Primary muscles worked: front shoulder muscle (anterior deltoid).

Secondary muscles worked: lateral deltoids, triceps, pecs.

Anatomy: The shoulder joint is the most mobile joint in the body being able to perform multiple actions: abduction, adduction, flexion, extension, internal and external rotation, and circumduction.  It is however only a shallow ball and socket joint so relies on the surrounding soft tissues – muscles (such as the rotator cuffs), tendons, ligaments, and cartilage to support it.

The dumbbell shoulder press is quick to set up and weights can be easily adjusted.  Using dumbbells for the shoulder press makes this an effective unilateral strengthening exercise as well as a useful opportunity for identifying strength imbalances.   Due to the unstable nature of pressing with dumbbells this exercise really challenges neuromuscular connections for each arm individually as opposed to using a barbell for an overhead press version for example where often our stronger arm can take the lead.

Suggested warm-up exercises for this exercise: arm circles, arm corkscrews, shoulder rolls, resistance band pull aparts.

Set-up: Set a bench to the upright position and take a seat.  Depending on the dumbbell weight you choose, you may need to “kick” them up with a knee drive into the start position.

Starting with the dumbbells in line with your ears, palms facing away and arms at around 90 degrees with the elbows facing slightly forward places the emphasis of the move more on the anterior deltoid muscle (front shoulder.)  If you start with the dumbbells lower and the elbows further down the ribs, the move will incorporate the triceps more.  Angling your arms slightly forwards can reduce strain on the rotator cuff muscles too.  Be in front of a mirror where possible so you can check your form and find the grip and arm position that works for you.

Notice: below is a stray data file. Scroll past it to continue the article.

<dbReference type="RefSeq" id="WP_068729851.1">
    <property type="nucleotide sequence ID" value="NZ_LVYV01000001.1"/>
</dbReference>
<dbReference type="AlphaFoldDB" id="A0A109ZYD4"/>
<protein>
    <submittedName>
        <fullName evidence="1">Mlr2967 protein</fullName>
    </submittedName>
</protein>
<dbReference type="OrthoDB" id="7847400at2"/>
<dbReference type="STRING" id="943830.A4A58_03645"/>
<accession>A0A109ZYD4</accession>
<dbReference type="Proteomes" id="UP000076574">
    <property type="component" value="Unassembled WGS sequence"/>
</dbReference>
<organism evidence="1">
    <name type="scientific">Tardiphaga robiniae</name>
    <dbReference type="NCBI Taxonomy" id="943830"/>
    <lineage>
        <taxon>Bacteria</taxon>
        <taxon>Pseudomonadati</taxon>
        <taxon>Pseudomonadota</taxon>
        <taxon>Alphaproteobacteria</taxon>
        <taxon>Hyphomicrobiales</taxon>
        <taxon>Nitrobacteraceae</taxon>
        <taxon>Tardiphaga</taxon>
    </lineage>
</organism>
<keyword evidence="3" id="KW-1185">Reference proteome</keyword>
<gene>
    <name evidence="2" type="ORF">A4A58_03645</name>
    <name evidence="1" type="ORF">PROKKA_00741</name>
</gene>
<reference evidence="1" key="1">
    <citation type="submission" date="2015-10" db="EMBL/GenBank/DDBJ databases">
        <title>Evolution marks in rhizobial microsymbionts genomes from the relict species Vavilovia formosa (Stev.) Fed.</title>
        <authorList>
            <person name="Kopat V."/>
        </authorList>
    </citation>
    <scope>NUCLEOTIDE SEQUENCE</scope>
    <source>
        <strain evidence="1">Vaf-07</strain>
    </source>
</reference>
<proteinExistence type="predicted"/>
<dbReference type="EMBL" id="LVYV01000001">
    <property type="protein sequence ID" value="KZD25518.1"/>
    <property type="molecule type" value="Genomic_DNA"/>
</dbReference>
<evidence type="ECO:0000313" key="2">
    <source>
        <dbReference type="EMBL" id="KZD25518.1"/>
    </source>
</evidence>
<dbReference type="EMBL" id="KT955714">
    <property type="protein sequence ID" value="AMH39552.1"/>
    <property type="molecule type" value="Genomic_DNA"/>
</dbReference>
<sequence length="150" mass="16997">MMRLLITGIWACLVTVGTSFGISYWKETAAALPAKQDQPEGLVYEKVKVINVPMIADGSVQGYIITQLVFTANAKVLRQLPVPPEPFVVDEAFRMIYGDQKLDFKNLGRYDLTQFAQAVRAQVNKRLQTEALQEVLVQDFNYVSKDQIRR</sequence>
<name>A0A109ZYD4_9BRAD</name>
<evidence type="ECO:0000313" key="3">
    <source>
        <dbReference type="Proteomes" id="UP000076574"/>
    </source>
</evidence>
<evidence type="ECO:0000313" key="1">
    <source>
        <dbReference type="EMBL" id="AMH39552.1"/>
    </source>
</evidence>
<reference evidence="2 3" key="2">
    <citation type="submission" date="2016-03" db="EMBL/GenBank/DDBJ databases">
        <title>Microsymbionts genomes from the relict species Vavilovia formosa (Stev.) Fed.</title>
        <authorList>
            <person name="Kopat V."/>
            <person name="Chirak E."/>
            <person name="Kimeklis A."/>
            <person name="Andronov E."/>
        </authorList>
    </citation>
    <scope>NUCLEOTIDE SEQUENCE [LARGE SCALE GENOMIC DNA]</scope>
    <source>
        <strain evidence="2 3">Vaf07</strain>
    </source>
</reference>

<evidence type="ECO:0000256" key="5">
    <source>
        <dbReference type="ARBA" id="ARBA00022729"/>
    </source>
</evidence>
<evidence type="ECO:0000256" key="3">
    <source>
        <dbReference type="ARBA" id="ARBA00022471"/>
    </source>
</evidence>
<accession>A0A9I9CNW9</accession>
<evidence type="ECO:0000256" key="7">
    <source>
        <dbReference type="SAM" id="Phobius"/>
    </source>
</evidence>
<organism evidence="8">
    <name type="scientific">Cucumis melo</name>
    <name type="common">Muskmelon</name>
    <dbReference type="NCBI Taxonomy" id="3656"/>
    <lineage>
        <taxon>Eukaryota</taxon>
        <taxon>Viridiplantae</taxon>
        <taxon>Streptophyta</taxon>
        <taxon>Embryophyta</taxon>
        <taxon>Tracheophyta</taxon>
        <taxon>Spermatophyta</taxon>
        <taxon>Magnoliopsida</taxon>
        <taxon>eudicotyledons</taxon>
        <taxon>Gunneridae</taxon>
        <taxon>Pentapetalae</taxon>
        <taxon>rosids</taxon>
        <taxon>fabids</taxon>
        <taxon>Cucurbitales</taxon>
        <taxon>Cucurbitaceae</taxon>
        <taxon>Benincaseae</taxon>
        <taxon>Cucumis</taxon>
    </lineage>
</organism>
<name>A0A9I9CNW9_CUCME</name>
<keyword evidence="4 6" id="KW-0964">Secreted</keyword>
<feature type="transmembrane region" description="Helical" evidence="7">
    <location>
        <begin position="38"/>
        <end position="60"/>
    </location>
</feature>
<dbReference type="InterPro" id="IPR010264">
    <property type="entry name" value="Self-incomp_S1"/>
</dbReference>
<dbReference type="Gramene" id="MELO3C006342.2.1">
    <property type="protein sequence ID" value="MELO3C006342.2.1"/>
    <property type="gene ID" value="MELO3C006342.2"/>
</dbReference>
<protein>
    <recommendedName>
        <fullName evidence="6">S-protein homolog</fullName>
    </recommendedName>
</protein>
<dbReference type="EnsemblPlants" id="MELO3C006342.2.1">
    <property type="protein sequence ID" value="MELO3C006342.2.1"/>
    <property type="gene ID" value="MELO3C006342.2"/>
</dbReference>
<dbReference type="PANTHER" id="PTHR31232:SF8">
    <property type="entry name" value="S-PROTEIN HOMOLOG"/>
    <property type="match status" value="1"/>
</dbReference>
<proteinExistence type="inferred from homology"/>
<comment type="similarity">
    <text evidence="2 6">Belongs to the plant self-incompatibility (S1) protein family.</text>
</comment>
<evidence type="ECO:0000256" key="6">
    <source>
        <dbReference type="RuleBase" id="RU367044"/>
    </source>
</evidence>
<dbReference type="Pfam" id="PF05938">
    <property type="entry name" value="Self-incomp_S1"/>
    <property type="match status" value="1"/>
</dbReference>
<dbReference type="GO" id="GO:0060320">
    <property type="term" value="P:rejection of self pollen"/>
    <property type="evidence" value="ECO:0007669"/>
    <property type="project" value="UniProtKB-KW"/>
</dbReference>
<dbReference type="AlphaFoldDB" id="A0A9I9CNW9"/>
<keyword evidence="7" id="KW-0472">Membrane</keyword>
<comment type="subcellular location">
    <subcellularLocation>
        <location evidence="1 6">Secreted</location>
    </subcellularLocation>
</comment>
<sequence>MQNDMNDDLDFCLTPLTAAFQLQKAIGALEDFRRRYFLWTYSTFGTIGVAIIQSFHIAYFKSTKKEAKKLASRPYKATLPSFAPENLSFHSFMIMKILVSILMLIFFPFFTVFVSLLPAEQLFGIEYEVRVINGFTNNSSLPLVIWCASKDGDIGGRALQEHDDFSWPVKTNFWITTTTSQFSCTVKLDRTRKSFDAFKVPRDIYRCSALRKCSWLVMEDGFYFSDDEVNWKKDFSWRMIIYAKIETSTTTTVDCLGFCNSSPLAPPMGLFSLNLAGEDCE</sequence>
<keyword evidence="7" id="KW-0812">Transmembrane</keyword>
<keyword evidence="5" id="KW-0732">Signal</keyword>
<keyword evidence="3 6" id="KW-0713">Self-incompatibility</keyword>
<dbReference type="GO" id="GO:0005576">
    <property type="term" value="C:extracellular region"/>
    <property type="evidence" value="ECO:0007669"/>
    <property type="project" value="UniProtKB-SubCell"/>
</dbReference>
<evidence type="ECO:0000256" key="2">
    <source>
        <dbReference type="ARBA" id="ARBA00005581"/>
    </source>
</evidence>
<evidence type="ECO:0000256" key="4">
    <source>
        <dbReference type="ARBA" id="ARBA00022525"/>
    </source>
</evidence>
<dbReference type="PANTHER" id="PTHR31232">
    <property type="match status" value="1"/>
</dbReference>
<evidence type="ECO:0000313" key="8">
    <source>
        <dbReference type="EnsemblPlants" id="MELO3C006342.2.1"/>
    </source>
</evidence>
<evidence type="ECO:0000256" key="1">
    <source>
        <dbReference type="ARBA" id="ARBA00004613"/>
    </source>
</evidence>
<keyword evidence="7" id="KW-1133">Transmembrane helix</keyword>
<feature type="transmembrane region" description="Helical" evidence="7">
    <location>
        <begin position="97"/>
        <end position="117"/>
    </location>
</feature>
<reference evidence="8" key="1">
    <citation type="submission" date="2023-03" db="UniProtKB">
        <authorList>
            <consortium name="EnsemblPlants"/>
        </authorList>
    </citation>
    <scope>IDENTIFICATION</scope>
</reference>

Inhale as you engage your core being mindful not to over-arch in your lower back and puff your chest out. Exhale as you press the dumbbells up until your elbows are almost locked, push through your feet as you drive the dumbbells up so they almost touch.  Inhale at the top or as you reverse the move bringing the dumbbells back down to the start position.


  • For more core work try performing this exercise standing as it will work to stabilise you as you press, you may need to lower the weights compared to performing this exercise seated, however.
  • For more triceps engagement begin with a lower dumbbell start position.
  • For more stability in the movement try the overhead barbell press – seated or standing.
  • For more focus on pressing with just your shoulder muscles you could try the Smiths machine whilst seated –this does move in a fixed path however so removes the stabilisation element of the exercise.
  • For interest in your workout, use a hammer grip with dumbbells with your palms facing inwards towards you.
  • For a real focus on and identification of strength in each arm individually try performing the shoulder press with alternating arms.

Common mistakes:

Using momentum or bouncing into position.  Focus your mind on engaging the shoulder muscles to perform the move.

If you experience soreness in your rotator cuff muscles from this exercise, you may have your arms positioned too close to your head – try placing the arms just slightly forwards of the body instead.

Shrugging your shoulders up to your ears – when setting up, imagine sliding your shoulder blades down into your back pockets first.

Blog by Elaine Butler – Nutritional Advisor & Personal Trainer